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 Post subject: On the mole metric
PostPosted: Fri Jul 07, 2017 6:41 am 

Joined: Sat Nov 14, 2015 6:32 am
Posts: 127
Location: Melbourne, Australia
Let us define the following function:

$$f(x) = \left\{\begin{matrix}
x & , & 0 \leq x <1 \\
1& , & x >1
\end{matrix}\right.$$

as well as $d_m(x, y) = f ( \left| x -y \right| )$.

  1. Show that $d_m$ is a metric on $\mathbb{R}$. You may call it the mole metric. If points are close (closer than one meter), their distance is the usual one, but are they far apart (more than one meter) we do not distinguish between their distances; they are just far apart.
  2. Show that $\mathbb{R}$ endowed with the above metric is complete and bounded but not compact. Is it totally bounded? Why / Why not?

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 Post subject: Re: On the mole metric
PostPosted: Sat Jul 15, 2017 6:59 pm 
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Joined: Mon Nov 09, 2015 1:52 pm
Posts: 423
Hi Riemann.

We observe that \(\displaystyle{0\leq f(x)\leq 1\,,\forall\,x\geq 0\,,0\leq f(x)\leq x\,,\forall\,x\geq 0}\)

and that \(\displaystyle{f}\) is strictly increasing at \(\displaystyle{\left[0,+\infty\right)}\). Also,

\(\displaystyle{f(x+y)\leq f(x)+f(y)\,,\forall\,x\,,y\geq 0}\) and \(\displaystyle{f(x)=0\iff x=0}\).

Now, \(\displaystyle{d_{m}(x,y)=f(|x-y|)\geq 0\,,\forall\,x\,,y\in\mathbb{R}}\) and

\(\displaystyle{d_{m}(x,y)=0\iff f(|x-y|)=0\iff |x-y|=0\iff x=y}\). Also,

\(\displaystyle{d_{m}(x,y)=f(|x-y|)=f(|y-x|)=d_{m}(y,x)\,,\forall\,x\,,y\in\mathbb{R}}\)

Finally, if \(\displaystyle{x\,,y\,,z\in\mathbb{R}}\), then \(\displaystyle{|x-z|\leq |x-y|+|y-z|}\), so,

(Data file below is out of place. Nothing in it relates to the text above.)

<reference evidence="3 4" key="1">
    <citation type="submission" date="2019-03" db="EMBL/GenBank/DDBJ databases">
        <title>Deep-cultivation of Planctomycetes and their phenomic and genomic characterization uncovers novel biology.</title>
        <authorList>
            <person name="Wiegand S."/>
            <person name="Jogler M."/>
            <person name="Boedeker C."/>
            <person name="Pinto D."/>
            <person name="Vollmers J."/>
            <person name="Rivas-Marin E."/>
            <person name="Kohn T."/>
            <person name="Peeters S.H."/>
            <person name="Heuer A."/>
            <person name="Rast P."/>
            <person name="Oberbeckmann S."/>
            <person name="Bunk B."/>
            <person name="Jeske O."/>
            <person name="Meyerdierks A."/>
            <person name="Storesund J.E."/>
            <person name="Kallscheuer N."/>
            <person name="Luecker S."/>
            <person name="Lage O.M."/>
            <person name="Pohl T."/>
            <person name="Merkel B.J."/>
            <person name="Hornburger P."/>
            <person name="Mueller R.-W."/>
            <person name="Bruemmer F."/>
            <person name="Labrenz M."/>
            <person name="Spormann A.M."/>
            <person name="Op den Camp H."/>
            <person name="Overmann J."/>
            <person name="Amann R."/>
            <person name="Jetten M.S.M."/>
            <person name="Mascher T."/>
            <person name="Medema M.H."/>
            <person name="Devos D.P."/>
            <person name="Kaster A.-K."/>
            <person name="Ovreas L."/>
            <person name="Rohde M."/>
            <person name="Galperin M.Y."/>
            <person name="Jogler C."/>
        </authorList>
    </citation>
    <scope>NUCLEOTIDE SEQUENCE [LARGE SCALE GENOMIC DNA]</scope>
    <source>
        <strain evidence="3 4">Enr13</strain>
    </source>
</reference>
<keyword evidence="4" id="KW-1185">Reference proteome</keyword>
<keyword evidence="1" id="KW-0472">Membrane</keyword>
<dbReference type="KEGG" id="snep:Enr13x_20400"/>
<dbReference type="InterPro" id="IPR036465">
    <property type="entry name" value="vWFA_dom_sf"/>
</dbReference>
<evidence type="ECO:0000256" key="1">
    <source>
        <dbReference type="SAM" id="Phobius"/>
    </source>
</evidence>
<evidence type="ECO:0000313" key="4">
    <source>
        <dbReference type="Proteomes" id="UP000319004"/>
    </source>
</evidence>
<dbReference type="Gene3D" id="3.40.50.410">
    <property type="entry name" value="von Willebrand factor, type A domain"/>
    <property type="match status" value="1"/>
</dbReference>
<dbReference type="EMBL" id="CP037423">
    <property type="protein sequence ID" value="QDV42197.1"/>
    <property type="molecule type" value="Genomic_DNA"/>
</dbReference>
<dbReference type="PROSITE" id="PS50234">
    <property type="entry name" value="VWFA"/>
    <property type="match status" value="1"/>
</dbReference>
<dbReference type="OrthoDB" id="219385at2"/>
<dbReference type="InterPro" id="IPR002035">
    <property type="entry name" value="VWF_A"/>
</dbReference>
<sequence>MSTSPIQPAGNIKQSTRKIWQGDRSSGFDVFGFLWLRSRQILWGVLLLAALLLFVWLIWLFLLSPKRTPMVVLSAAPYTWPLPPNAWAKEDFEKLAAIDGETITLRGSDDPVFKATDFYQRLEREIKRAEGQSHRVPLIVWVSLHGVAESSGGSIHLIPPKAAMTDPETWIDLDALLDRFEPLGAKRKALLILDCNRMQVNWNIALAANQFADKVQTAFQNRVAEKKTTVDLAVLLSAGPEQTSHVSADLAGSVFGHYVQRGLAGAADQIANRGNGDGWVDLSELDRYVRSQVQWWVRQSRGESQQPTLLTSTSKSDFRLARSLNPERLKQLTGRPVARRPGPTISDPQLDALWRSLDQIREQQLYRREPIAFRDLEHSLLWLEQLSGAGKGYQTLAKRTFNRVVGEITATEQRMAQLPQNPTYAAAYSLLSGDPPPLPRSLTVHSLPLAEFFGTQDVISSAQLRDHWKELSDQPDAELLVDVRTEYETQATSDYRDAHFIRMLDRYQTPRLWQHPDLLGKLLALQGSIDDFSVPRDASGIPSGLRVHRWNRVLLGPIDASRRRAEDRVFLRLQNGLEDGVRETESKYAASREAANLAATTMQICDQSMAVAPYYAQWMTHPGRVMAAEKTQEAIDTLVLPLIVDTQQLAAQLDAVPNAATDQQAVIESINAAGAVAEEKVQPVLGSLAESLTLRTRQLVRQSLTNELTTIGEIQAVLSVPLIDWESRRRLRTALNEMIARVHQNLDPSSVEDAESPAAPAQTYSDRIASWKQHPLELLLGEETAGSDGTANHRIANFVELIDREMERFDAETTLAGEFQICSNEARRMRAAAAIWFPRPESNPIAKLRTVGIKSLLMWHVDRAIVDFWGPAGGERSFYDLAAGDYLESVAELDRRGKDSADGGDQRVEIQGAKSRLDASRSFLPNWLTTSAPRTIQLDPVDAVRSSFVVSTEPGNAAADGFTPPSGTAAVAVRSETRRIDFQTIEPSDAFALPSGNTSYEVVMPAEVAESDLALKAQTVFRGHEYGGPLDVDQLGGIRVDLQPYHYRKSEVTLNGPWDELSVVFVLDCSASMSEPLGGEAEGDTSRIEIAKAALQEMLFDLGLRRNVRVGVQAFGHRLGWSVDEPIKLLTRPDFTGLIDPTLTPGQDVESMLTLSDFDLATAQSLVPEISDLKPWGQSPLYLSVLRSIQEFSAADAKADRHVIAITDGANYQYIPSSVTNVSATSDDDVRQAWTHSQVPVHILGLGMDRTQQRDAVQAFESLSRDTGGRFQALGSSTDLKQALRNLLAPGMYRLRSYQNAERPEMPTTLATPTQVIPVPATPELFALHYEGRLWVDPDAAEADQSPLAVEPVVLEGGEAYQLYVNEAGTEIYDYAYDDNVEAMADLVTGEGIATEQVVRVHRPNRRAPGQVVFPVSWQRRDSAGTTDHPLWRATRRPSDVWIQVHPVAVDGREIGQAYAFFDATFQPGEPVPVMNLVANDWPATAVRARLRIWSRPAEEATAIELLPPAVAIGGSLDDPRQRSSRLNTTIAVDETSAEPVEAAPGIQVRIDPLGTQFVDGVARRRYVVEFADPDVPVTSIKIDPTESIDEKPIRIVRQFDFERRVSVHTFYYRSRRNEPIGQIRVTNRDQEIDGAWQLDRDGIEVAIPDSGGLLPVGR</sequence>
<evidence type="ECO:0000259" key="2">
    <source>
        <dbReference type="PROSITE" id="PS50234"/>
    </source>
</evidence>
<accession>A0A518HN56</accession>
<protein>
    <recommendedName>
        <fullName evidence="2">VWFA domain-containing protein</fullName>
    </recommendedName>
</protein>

\(\displaystyle{d_{m}(x,z)=f(|x-z|)\leq f(|x-y|+|y-z|)\leq f(|x-y|)+f(|y-z|)=d_{m}(x,y)+d_{m}(y,z)}\).

Therefore, the function \(\displaystyle{d_m}\) is a metric on \(\displaystyle{\mathbb{R}}\) and then

\(\displaystyle{\left(\mathbb{R},d_{m}\right)}\) is bounded since \(\displaystyle{0\leq d_{m}(x,y)\leq 1\,,\forall\,x\,,y\in\mathbb{R}}\).

The metric space \(\displaystyle{\left(\mathbb{R},d_{m}\right)}\) is not compact.

Indeed, suppose that \(\displaystyle{\left(\mathbb{R},d_{m}\right)}\) is compact. Consider the

sequence \(\displaystyle{\left(x_n=n\right)_{n\in\mathbb{N}}}\). There exists a strictly increasing

sequence of natural numbers \(\displaystyle{\left(k_n\right)_{n\in\mathbb{N}}}\) such that the

subsequence \(\displaystyle{\left(x_{k_{n}}=k_n\right)_{n\in\mathbb{N}}}\) converges.

If there exists \(\displaystyle{n\in\mathbb{N}}\) such that \(\displaystyle{0\leq k_{n+1}-k_{n}<1}\)

then,

\(\displaystyle{k_{n+1}=k_{n}}\), a contradiction, so,

\(\displaystyle{k_{n+1}-k_n\geq 1\,,\forall\,n\in\mathbb{N}\implies d_{m}(k_{n},k_{n+1})=1\,,\forall\,n\in\mathbb{N}}\)

which means that \(\displaystyle{(k_{n})_{n\in\mathbb{N}}}\) is not a \(\displaystyle{d_{m}}\)

Cauchy sequence, a contradiction, since \(\displaystyle{(k_{n})_{n\in\mathbb{N}}}\). converges.

Comment : I can't prove the completeness.

The metric space \(\displaystyle{\left(\mathbb{R},d_{m}\right)}\) is not totally bounded since if

\(\displaystyle{\left(\mathbb{R},d_{m}\right)}\) is totally bounded and also is complete, then we have

compactness, a contradiction.


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